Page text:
- By Globerouter
- On Jul 26, 2019
- North America
- Travel Tips
Located high in the Peruvian Andes, this stunning 15th-century citadel has become the most enduring symbol of the Incan civilization. It attracts countless tourists annually, is a UNESCO world heritage site, and has been named as one of the New Seven Wonders of the World. Believed to have been built as a palace for the Incan Emperor Pachacuti, its remote location and historical intrigue (tales of rituals and human sacrifice abound) coupled with its staggeringly beautiful location make it a must-visit for many travelers.
Bordering the USA and Canada, these three iconic waterfalls along the forbidding Niagara river are famous not just for their natural beauty, but also as a valuable source of hydroelectric power. As they attract large amounts of visitors a year there are numerous packages available to tour and explore this glorious and powerful set of waterfalls – and to see the surrounding region. The falls themselves may be etched into our collective consciousness through movies, photographs and daring (or idiotic) crossing attempts, but nothing beats seeing (and feeling) them up close.
Aurora borealis, known more commonly as the Northern Lights, is a natural phenomenon which can be seen from northern territories such as Alaska, Canada or Scandinavia (although some displays may just about reach the very north of the British Isles). This supernatural looking display is actually the result of magnetic disturbances caused by solar winds – the results of which can vary greatly in color and shape.
Once experienced, this otherworldly display of beauty will never be forgotten, so it’s worth togging up snuggly and heading north!
Patagonia comprises the southernmost regions of Chile and Argentina, divided by the imposing Andes mountains, and its range of beauty and mystery has attracted explorers, adventurers, artists and writers.
The Chilean side boasts glacial fjords and temperate rainforests, whilst the Argentine side has a more ‘Wild West’ feel, with arid grasslands and steppes, as well as areas of desert. Visit Los Glaciares National Park (now a UNESCO Heritage site) to see and hear the immense and extraordinary glacial activity.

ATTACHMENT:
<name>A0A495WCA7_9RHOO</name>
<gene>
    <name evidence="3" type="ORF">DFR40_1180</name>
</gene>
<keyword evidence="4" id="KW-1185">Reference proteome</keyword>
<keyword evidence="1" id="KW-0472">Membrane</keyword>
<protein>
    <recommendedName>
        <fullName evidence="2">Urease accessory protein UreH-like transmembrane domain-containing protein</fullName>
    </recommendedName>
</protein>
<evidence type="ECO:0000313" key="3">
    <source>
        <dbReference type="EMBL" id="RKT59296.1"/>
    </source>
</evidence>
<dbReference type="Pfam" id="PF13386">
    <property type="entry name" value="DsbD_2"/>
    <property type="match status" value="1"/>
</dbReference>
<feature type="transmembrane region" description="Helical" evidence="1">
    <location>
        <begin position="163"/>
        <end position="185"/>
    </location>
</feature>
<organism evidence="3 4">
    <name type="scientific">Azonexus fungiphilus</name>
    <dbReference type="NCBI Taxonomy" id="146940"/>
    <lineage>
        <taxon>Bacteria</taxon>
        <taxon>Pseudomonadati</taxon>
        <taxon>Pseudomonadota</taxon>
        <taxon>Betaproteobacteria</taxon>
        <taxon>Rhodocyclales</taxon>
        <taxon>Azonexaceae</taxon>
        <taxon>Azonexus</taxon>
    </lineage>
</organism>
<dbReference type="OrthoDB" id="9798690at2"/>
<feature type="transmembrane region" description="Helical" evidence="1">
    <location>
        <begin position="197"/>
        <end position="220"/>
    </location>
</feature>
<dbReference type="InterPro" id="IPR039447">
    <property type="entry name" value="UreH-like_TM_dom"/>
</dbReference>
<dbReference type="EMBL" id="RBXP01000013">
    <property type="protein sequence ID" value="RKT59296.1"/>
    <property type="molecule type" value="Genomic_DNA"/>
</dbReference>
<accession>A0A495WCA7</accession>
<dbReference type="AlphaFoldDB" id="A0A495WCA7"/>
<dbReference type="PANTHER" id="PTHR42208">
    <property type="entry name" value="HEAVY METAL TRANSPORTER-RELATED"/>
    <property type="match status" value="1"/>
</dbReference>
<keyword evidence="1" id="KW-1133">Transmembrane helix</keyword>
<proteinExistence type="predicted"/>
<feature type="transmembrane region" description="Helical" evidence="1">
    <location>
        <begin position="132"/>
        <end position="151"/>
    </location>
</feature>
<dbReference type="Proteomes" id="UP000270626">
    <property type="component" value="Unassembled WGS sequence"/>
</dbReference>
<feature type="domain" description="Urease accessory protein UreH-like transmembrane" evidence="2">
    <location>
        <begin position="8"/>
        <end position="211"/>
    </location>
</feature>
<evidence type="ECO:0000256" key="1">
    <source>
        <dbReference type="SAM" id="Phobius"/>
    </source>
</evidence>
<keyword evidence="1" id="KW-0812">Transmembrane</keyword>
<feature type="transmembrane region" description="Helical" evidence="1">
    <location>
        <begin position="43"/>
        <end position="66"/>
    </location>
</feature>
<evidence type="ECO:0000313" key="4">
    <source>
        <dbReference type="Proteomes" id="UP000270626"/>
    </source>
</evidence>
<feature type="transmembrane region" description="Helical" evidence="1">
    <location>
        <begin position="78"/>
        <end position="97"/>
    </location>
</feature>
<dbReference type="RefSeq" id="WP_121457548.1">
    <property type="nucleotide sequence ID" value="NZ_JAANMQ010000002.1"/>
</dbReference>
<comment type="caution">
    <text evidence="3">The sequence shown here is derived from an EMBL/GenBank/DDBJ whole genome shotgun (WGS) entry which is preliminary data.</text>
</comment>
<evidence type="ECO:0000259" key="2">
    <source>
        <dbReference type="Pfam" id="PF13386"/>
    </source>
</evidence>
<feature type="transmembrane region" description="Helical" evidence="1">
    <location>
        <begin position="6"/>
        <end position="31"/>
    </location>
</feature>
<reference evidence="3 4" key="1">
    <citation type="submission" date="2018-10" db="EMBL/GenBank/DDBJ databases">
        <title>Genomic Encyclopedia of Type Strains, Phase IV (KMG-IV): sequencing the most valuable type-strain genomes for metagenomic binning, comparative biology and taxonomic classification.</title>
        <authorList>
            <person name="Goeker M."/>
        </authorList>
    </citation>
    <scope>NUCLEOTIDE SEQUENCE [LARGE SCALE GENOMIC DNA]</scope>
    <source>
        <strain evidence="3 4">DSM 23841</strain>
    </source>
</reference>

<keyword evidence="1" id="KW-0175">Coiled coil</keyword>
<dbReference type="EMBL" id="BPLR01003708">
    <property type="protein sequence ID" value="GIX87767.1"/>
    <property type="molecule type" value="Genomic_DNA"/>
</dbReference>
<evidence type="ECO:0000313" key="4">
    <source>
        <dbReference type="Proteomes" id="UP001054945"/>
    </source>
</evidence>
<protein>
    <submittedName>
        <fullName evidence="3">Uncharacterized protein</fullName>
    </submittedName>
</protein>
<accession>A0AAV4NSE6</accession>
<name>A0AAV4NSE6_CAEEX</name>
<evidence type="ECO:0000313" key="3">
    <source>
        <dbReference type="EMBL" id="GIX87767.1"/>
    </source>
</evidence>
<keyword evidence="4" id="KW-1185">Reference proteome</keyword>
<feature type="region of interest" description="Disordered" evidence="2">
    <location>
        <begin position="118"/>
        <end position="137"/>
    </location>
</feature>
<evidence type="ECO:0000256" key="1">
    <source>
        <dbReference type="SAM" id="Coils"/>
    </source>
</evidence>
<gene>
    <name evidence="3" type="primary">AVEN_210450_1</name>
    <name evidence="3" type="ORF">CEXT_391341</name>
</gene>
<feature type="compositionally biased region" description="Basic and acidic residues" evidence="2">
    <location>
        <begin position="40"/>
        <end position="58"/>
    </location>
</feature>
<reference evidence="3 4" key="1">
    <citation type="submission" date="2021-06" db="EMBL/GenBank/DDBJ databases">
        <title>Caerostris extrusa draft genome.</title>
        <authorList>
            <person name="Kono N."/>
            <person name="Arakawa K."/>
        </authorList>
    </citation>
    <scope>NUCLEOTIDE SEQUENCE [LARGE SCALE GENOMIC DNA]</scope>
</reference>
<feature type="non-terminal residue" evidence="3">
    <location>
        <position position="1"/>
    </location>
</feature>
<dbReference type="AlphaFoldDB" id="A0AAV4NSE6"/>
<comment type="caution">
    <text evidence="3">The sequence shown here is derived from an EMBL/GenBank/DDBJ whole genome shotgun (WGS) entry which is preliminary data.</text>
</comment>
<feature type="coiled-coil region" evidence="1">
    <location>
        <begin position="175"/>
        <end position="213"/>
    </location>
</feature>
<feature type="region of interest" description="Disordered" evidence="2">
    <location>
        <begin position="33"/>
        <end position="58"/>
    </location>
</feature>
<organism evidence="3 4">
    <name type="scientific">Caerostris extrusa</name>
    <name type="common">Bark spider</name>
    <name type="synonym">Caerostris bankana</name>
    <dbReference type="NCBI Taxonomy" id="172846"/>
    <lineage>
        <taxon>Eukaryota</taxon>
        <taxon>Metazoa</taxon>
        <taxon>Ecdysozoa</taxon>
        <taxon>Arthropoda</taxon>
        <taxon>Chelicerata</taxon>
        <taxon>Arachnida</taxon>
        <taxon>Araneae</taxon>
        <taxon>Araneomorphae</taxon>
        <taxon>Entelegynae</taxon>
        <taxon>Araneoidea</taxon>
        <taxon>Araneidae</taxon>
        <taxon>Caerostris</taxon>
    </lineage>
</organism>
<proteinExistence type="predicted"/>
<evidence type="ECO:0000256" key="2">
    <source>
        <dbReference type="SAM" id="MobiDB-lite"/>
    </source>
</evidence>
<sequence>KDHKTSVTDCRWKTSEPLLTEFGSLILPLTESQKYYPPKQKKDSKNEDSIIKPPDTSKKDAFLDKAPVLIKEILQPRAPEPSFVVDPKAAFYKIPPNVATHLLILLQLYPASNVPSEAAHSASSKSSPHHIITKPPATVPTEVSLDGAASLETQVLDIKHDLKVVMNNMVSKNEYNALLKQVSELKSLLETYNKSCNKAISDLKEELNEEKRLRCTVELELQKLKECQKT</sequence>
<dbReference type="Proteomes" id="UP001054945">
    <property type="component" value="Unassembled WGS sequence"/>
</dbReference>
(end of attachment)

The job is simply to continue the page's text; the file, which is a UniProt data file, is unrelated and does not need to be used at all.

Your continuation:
Down by the coasts, there are opportunities for whale watching and penguin spotting – you can even follow in the footsteps of Charles Darwin, and send your loved ones a postcard from the very end of the world! These are just a handful of things to do in this vast, varied and beautiful region.
High in the Cascades mountain range in Oregon lies Crater Lake, formed nearly 8,000 years ago by the collapse of the volcano Mount Mazama. It is the deepest lake in the USA, and 9th deepest worldwide.
Iconic for its deep, entrancing blue color and small islands (Wizard Island and Phantom Ship) it is a draw for more adventurous tourists. There are plenty of trails to walk around the lake and the area, as well as areas to camp and even a hotel, Crater Lake Lodge, built in 1915, with commanding views all year round. Cruises are available on the lake, and they are a great way to take in the scale and beauty of this natural wonder.
No list would be complete without the mention of the Pyramids at Giza. These imposing structures, rising from the hot dust of the desert strike awe into all who see them first hand. Built as tombs and monuments to the great Pharaohs, they stand just outside the city of Gaza, a short distance from Cairo.
Nearby lies the Sphinx, a huge carving of a mythical beast with the body of a lion and the head of a human. For structures that were built almost 3,000 years ago they are remarkably well preserved, and another must for any world traveler worth their salt.
Of course, this list could be ten times as long. Our world is full of beautiful places, whether they’ve been carved by nature, conjured as if by magic from space or built by human hands, the world is full of places which are fascinating in their histories, breathtaking in their locations and spectacular when you come face-to-face with them.